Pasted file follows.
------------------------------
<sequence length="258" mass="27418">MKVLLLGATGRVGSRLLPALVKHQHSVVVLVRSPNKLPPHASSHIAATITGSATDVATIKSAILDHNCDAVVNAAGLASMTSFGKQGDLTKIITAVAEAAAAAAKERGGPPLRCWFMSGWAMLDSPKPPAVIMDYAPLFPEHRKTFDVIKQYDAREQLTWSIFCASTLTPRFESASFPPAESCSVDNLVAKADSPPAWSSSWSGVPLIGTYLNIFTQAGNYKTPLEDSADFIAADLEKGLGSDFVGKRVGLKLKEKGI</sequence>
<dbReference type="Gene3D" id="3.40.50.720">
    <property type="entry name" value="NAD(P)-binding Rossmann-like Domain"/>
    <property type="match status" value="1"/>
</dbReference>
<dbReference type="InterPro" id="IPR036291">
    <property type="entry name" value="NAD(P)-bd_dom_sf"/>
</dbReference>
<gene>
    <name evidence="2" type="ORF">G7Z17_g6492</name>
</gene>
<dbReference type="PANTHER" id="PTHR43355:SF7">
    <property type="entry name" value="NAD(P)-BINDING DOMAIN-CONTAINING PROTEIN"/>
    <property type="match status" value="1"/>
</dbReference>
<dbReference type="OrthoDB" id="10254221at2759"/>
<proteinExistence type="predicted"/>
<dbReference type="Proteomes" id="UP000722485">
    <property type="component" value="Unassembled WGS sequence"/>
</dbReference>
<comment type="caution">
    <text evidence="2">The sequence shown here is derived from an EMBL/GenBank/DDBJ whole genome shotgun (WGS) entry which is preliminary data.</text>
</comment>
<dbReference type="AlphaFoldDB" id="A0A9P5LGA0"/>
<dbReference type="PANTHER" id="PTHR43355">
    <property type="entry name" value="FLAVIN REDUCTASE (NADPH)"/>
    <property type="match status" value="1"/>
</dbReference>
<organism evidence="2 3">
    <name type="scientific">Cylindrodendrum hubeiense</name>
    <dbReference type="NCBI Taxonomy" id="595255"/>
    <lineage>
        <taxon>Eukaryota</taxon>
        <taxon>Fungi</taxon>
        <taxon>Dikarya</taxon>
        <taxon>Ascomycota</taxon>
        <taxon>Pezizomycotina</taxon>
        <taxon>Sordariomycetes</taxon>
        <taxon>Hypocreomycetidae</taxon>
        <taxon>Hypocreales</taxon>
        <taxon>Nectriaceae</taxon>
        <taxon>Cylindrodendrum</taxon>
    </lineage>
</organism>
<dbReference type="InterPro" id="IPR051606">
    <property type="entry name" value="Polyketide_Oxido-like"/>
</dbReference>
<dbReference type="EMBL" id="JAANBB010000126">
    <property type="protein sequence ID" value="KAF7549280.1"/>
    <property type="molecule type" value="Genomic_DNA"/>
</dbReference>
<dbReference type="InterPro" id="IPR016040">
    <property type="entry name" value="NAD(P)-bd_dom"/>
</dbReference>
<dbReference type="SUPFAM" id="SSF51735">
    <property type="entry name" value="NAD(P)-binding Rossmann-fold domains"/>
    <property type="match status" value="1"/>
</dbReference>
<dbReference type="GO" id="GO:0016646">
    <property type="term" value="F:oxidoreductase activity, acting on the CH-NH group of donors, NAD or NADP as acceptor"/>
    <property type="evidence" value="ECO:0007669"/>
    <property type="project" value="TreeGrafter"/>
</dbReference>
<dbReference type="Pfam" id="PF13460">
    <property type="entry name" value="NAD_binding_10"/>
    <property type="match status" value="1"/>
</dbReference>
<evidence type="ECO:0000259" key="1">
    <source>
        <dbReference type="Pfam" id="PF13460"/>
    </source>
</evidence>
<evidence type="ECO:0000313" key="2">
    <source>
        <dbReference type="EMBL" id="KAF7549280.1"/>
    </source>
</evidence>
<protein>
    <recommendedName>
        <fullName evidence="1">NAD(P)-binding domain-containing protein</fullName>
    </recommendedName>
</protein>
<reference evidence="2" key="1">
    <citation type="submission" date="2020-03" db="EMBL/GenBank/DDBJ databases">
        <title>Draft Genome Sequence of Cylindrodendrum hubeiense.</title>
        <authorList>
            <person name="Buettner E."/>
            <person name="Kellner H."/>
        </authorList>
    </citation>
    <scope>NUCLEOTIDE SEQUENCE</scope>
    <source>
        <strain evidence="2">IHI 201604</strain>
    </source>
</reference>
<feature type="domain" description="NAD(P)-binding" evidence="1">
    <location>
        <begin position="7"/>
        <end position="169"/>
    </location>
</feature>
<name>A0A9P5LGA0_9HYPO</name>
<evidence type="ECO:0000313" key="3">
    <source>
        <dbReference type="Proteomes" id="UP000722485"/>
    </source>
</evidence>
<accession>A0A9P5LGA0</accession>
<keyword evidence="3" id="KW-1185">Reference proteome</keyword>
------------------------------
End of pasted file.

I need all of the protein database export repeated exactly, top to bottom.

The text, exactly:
<sequence length="258" mass="27418">MKVLLLGATGRVGSRLLPALVKHQHSVVVLVRSPNKLPPHASSHIAATITGSATDVATIKSAILDHNCDAVVNAAGLASMTSFGKQGDLTKIITAVAEAAAAAAKERGGPPLRCWFMSGWAMLDSPKPPAVIMDYAPLFPEHRKTFDVIKQYDAREQLTWSIFCASTLTPRFESASFPPAESCSVDNLVAKADSPPAWSSSWSGVPLIGTYLNIFTQAGNYKTPLEDSADFIAADLEKGLGSDFVGKRVGLKLKEKGI</sequence>
<dbReference type="Gene3D" id="3.40.50.720">
    <property type="entry name" value="NAD(P)-binding Rossmann-like Domain"/>
    <property type="match status" value="1"/>
</dbReference>
<dbReference type="InterPro" id="IPR036291">
    <property type="entry name" value="NAD(P)-bd_dom_sf"/>
</dbReference>
<gene>
    <name evidence="2" type="ORF">G7Z17_g6492</name>
</gene>
<dbReference type="PANTHER" id="PTHR43355:SF7">
    <property type="entry name" value="NAD(P)-BINDING DOMAIN-CONTAINING PROTEIN"/>
    <property type="match status" value="1"/>
</dbReference>
<dbReference type="OrthoDB" id="10254221at2759"/>
<proteinExistence type="predicted"/>
<dbReference type="Proteomes" id="UP000722485">
    <property type="component" value="Unassembled WGS sequence"/>
</dbReference>
<comment type="caution">
    <text evidence="2">The sequence shown here is derived from an EMBL/GenBank/DDBJ whole genome shotgun (WGS) entry which is preliminary data.</text>
</comment>
<dbReference type="AlphaFoldDB" id="A0A9P5LGA0"/>
<dbReference type="PANTHER" id="PTHR43355">
    <property type="entry name" value="FLAVIN REDUCTASE (NADPH)"/>
    <property type="match status" value="1"/>
</dbReference>
<organism evidence="2 3">
    <name type="scientific">Cylindrodendrum hubeiense</name>
    <dbReference type="NCBI Taxonomy" id="595255"/>
    <lineage>
        <taxon>Eukaryota</taxon>
        <taxon>Fungi</taxon>
        <taxon>Dikarya</taxon>
        <taxon>Ascomycota</taxon>
        <taxon>Pezizomycotina</taxon>
        <taxon>Sordariomycetes</taxon>
        <taxon>Hypocreomycetidae</taxon>
        <taxon>Hypocreales</taxon>
        <taxon>Nectriaceae</taxon>
        <taxon>Cylindrodendrum</taxon>
    </lineage>
</organism>
<dbReference type="InterPro" id="IPR051606">
    <property type="entry name" value="Polyketide_Oxido-like"/>
</dbReference>
<dbReference type="EMBL" id="JAANBB010000126">
    <property type="protein sequence ID" value="KAF7549280.1"/>
    <property type="molecule type" value="Genomic_DNA"/>
</dbReference>
<dbReference type="InterPro" id="IPR016040">
    <property type="entry name" value="NAD(P)-bd_dom"/>
</dbReference>
<dbReference type="SUPFAM" id="SSF51735">
    <property type="entry name" value="NAD(P)-binding Rossmann-fold domains"/>
    <property type="match status" value="1"/>
</dbReference>
<dbReference type="GO" id="GO:0016646">
    <property type="term" value="F:oxidoreductase activity, acting on the CH-NH group of donors, NAD or NADP as acceptor"/>
    <property type="evidence" value="ECO:0007669"/>
    <property type="project" value="TreeGrafter"/>
</dbReference>
<dbReference type="Pfam" id="PF13460">
    <property type="entry name" value="NAD_binding_10"/>
    <property type="match status" value="1"/>
</dbReference>
<evidence type="ECO:0000259" key="1">
    <source>
        <dbReference type="Pfam" id="PF13460"/>
    </source>
</evidence>
<evidence type="ECO:0000313" key="2">
    <source>
        <dbReference type="EMBL" id="KAF7549280.1"/>
    </source>
</evidence>
<protein>
    <recommendedName>
        <fullName evidence="1">NAD(P)-binding domain-containing protein</fullName>
    </recommendedName>
</protein>
<reference evidence="2" key="1">
    <citation type="submission" date="2020-03" db="EMBL/GenBank/DDBJ databases">
        <title>Draft Genome Sequence of Cylindrodendrum hubeiense.</title>
        <authorList>
            <person name="Buettner E."/>
            <person name="Kellner H."/>
        </authorList>
    </citation>
    <scope>NUCLEOTIDE SEQUENCE</scope>
    <source>
        <strain evidence="2">IHI 201604</strain>
    </source>
</reference>
<feature type="domain" description="NAD(P)-binding" evidence="1">
    <location>
        <begin position="7"/>
        <end position="169"/>
    </location>
</feature>
<name>A0A9P5LGA0_9HYPO</name>
<evidence type="ECO:0000313" key="3">
    <source>
        <dbReference type="Proteomes" id="UP000722485"/>
    </source>
</evidence>
<accession>A0A9P5LGA0</accession>
<keyword evidence="3" id="KW-1185">Reference proteome</keyword>